The natural remanent magnetization (NRM) of the Longmyndian sediments is carried by hematite and was imposed post-tectonically in a palaeomagnetic field D = 54°, I = +80° (α95 = 6°). Crosscutting dykes and their baked contacts have stable NRM D = 316°, I = -16° (α95 = 10°). The corresponding palaeomagnetic poles are 60°N, 29°E and 19°N, 223°E respectively. These results are consistent with (but do not prove) the notion that deformation of the sediments and dyke intrusion both occurred during a period of rapid “apparent polar wander” during the late Proterozoic. After rotating the European and American plates into their pre-Wegenerian drift positions the pole from the dykes is consistent with late Proterozoic data from the whole region but the (older) pole from the Longmyndian sediments is not—a change which may reflect contemporary closure of the pre-Caledonide ocean.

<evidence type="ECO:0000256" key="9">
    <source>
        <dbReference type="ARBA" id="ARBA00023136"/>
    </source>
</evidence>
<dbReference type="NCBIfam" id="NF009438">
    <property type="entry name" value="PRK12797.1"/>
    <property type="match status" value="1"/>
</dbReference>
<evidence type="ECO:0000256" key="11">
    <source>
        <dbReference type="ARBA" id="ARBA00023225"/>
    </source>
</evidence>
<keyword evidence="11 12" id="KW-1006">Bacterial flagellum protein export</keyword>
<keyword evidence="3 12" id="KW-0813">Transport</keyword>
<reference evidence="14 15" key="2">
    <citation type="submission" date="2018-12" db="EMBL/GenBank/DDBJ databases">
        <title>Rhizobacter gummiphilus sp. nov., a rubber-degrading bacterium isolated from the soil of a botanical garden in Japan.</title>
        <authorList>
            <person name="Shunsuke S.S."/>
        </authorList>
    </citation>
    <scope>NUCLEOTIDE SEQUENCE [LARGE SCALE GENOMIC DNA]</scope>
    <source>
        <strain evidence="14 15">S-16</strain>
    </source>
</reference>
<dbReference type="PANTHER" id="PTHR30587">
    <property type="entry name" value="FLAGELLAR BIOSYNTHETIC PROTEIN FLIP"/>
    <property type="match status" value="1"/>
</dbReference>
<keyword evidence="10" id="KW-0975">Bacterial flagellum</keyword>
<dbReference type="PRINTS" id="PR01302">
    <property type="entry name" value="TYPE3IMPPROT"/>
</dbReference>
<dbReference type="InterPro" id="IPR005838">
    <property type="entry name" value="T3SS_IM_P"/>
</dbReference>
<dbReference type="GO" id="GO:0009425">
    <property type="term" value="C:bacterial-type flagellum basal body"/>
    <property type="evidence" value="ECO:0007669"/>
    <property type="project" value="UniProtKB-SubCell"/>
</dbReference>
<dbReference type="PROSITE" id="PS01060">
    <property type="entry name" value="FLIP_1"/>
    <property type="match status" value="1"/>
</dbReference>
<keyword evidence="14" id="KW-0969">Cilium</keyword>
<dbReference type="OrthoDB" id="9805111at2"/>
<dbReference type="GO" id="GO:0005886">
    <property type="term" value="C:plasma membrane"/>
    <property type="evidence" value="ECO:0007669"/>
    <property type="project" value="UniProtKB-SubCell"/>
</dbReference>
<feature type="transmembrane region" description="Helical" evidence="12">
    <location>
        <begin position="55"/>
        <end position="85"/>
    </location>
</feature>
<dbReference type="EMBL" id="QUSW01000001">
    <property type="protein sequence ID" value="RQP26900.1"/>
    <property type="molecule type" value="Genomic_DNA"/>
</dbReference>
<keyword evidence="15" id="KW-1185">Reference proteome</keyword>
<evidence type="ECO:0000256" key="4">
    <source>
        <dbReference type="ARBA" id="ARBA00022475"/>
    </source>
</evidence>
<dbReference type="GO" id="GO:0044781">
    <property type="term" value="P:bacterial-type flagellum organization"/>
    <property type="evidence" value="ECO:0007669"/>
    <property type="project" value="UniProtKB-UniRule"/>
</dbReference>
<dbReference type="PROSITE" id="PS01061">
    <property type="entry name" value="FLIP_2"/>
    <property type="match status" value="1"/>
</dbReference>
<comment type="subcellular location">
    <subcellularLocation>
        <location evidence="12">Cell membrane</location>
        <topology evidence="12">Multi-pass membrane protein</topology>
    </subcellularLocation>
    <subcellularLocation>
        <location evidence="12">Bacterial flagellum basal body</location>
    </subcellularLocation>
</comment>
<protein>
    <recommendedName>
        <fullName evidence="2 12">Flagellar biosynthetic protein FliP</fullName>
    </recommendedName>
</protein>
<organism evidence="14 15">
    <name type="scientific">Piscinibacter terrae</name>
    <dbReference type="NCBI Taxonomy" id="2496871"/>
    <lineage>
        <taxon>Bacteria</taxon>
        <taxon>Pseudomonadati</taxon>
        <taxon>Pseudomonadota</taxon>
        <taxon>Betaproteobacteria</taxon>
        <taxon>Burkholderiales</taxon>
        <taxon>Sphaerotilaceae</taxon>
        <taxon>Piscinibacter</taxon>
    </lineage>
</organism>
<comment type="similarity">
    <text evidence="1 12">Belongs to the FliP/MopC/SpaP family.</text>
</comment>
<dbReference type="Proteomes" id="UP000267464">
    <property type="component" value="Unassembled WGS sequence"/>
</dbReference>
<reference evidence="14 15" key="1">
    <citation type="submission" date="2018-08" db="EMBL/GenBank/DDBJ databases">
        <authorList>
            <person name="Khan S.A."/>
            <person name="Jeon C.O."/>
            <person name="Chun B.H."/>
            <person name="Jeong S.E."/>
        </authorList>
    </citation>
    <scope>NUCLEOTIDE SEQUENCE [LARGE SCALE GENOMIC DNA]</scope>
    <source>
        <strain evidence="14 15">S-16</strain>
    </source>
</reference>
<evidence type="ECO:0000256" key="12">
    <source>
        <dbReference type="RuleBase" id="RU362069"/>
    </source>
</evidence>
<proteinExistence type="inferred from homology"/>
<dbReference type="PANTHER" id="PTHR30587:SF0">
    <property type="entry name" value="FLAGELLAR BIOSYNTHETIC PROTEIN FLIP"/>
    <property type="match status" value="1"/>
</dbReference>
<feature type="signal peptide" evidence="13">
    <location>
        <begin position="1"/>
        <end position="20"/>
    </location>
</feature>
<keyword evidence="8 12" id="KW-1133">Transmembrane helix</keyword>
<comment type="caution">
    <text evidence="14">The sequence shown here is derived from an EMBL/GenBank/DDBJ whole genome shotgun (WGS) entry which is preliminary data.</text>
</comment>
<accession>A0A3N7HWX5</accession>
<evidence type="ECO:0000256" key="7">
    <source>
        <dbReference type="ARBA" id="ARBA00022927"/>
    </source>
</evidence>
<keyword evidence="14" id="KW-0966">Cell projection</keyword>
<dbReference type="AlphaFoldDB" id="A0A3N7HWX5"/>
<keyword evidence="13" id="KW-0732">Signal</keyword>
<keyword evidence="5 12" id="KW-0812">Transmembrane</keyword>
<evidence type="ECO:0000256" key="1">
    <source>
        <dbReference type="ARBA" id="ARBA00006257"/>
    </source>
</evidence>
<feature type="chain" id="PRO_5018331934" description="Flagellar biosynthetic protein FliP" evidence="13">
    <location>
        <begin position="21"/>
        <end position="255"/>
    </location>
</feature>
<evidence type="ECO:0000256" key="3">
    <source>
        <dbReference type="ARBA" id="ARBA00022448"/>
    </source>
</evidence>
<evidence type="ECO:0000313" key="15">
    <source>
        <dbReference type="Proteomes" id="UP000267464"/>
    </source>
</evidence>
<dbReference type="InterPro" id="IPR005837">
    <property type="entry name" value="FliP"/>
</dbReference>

Uriconian and Malvernian rocks carry magnetizations which are probably post-tectonic; their in situ directions are not significantly different from either the Longmyndian NRM or the present geomagnetic field. Because at least some of these NRMs reside in multidomain magnetite of doubtful palaeomagnetic stability, and in the absence of further controls, the age and geological significance of these remanences is unknown. Some Monian metasediments from Lleyn are only partially stable palaeomagnetically, and even the more stable component is probably secondary and of Caledonian age. Arvonian metavolcanies from North Wales could carry a primary remanence, but the preliminary studies reported here are inadequate to define it with acceptable precision.

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